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Ilias Georgopoulos (IQ-EQ): The evolution of asset owners: from short-term growth to long-term value

 

According to Ilias Georgopoulos, Global Head of Private and Institutional Asset Owners at IQ-EQ, “Sovereign wealth funds and family offices share a similar objective: the preservation and protection of wealth for future generations”

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Tell us about the role you’ve recently taken with IQ-EQ. 


IQ-EQ’s service offering is split across three key segments in line with our different client types and their needs: asset managers, asset owners and corporates. As Global Head of Private and Institutional Asset Owners, I lead the asset owners segment, which encompasses both private and institutional wealth holders. 


Last year, all asset owners were brought under one umbrella in our Private & Institutional Asset Owners (P&I) segment. The “Private” part of our P&I segment includes ultra-high-net-worth (UHNW) individuals, family offices, endowments and foundations. The “Institutional” part of P&I is an important strategic focus for the Group and includes sovereign wealth funds, pension funds, insurance companies and supranationals. Private asset owners are becoming increasingly sophisticated and adopting institution-like practices, meaning private and institutional asset owners are more aligned than ever before, so we wanted to adapt to reflect this change in the market. 

How are your clients’ needs evolving?


There are two main trends: on the one hand, structuring is becoming more complex and international, and on the other, investments are seeing a growing focus on ESG and the sustainability of wealth. If you look at the private side, you will see strong activity in the single-family office space, mainly because ultra-high-net-worth (UHNW) individuals are evolving generationally and geographically. They now require a diversity of services and products that can rarely be offered by a single player. For example, a third-generation family will typically have members residing in multiple parts of the world with different tax regimes as well as differing investment strategies and objectives. The new generation is looking at less traditional approaches and tends to focus more on the private markets, as well as sustainability and impact. This complexity requires different investment structures – trusts, SPVs, domestic and international or private funds – and a single service provider that can handle all the permutation of their needs. This context makes the creation of a single-family office an obvious choice for these families.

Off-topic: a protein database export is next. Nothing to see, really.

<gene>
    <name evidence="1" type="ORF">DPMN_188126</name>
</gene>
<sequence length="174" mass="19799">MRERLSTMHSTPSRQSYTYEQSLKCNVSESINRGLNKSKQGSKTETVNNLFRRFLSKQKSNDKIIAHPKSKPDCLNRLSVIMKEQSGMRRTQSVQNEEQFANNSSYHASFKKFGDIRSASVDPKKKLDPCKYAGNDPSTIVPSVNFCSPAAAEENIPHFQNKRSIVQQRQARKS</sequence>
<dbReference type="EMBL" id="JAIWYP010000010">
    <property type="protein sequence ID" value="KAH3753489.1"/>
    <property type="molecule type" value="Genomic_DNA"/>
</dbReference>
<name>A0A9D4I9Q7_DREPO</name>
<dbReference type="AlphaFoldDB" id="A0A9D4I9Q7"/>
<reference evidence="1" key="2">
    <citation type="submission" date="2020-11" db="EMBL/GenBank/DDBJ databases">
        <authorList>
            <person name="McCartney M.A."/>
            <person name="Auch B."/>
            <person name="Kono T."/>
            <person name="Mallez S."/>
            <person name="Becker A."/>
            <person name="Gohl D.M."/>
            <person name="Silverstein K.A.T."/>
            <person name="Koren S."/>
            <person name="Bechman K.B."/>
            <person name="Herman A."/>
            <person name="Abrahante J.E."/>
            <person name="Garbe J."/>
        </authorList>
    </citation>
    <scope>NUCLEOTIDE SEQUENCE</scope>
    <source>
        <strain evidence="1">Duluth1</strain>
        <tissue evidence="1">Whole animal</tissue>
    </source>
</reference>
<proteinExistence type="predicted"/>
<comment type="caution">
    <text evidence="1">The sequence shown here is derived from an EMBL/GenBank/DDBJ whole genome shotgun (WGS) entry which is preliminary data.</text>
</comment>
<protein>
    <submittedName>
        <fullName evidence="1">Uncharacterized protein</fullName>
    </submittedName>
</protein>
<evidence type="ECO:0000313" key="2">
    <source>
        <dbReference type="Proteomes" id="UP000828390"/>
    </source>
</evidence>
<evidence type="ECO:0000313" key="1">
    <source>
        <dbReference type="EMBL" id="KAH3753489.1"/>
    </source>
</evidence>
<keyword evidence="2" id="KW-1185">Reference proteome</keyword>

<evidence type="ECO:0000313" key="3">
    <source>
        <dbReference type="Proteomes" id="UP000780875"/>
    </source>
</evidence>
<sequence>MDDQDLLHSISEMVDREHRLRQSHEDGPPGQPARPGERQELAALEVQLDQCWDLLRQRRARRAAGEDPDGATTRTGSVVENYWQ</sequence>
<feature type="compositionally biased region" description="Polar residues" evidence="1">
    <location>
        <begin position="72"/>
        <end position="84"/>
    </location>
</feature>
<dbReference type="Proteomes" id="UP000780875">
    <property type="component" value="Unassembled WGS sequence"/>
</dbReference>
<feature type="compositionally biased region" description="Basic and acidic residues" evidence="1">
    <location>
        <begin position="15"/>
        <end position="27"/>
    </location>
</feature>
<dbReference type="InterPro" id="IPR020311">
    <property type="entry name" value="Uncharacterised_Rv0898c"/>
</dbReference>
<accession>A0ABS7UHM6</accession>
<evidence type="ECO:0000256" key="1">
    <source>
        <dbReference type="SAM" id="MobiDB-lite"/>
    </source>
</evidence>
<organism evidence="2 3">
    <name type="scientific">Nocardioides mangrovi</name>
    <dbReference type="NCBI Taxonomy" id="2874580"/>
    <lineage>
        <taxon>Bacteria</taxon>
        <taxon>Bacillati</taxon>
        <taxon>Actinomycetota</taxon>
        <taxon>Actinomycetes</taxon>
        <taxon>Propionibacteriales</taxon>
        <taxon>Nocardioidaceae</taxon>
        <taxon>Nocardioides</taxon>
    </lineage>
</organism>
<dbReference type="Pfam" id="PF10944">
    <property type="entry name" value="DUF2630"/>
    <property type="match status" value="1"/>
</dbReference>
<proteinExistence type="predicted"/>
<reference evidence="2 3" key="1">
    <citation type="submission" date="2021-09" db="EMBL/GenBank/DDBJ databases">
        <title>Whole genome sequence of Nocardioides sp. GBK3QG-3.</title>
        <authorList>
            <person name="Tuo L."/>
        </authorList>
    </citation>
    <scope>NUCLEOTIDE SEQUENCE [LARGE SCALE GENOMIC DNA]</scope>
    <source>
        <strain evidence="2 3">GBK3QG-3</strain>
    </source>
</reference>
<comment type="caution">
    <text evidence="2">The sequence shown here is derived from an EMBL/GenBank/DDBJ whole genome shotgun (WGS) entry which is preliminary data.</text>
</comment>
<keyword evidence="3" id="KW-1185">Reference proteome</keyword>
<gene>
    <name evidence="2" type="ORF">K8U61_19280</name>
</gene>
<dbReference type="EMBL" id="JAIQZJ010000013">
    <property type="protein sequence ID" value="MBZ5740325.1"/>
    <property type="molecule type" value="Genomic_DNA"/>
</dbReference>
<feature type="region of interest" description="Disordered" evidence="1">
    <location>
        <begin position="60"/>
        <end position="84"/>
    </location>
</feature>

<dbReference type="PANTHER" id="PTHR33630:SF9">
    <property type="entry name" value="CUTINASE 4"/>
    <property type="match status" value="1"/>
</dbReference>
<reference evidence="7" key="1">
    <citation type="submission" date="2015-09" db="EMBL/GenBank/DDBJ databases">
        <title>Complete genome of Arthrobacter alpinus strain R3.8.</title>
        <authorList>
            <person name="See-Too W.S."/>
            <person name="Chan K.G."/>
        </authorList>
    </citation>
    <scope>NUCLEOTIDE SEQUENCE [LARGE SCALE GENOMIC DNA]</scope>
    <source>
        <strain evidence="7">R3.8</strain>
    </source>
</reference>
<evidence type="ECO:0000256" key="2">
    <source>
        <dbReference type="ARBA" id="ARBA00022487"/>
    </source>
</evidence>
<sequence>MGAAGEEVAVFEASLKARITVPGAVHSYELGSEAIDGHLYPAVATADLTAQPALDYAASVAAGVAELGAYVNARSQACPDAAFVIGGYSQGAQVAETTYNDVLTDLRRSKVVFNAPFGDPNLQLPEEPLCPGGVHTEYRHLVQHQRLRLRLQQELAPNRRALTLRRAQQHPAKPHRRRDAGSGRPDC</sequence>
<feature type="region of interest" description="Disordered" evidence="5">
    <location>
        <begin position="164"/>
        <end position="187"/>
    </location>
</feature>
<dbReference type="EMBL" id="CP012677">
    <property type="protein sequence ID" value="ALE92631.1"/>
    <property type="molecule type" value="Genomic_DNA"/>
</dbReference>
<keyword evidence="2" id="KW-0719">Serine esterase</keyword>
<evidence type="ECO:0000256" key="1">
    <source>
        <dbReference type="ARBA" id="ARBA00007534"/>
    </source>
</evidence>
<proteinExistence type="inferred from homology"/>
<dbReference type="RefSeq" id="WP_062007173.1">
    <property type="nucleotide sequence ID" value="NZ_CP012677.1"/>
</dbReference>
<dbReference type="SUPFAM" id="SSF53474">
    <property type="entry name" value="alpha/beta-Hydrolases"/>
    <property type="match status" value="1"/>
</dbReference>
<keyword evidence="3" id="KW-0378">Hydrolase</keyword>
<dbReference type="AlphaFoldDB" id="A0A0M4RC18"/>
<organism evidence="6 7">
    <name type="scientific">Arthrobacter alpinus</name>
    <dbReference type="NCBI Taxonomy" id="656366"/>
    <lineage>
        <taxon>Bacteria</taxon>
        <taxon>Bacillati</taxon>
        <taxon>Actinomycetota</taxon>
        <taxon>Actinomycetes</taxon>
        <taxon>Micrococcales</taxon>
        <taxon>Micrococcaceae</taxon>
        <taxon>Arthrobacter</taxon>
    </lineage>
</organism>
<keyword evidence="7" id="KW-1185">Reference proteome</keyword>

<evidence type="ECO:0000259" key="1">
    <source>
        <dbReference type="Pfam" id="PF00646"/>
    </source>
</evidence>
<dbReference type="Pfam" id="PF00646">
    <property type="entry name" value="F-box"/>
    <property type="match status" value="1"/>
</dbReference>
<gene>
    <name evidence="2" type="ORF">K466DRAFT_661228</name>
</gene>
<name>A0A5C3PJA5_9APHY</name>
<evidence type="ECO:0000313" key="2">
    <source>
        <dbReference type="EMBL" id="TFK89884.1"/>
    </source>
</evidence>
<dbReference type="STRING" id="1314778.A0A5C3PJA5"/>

What about institutional asset owners?

These clients are evolving very similarly to private asset owners. For instance, sovereign wealth funds (SWFs) are focusing more and more on sustainable investments. SWFs’ interest in ESG has grown significantly in recent years. According to Kearney analysis, as of July 2022, 75% of SWFs had an ESG policy and 30% had set a carbon emissions target. These percentages will only continue to increase.

SWFs from oil and gas countries are tending to increase their investment allocation to sustainable energy and geographic diversification. Increased interest has been heavily fuelled by the transition to clean energy, where investments by SWFs have almost doubled annually since 2016. For example, in October 2022, Saudi Arabia’s Public Investment Fund (PIF) raised $3 billion via its first green bond sale—the first SWF globally to do so. Subsequently, in February 2023, PIF announced its plan to raise an additional $5.5 billion through its second green bond sale. To support its target of reaching net zero emissions by 2060, PIF expects to invest more than $10 billion by 2026 in eligible green projects, including renewable energy, clean transport and sustainable water management.

 

How do you anticipate the evolution of the asset owner space?


The asset owner space will continue to be extremely diverse at initiator level – from UHNW individuals to family offices to SWFs. Two main drivers will fuel the growth of the sector: firstly, the fast-growing complexity of structuring, and secondly, the strong need for involvement from the wealth holders, who want to invest closer to the real economy, to society and to specific regions.  

 

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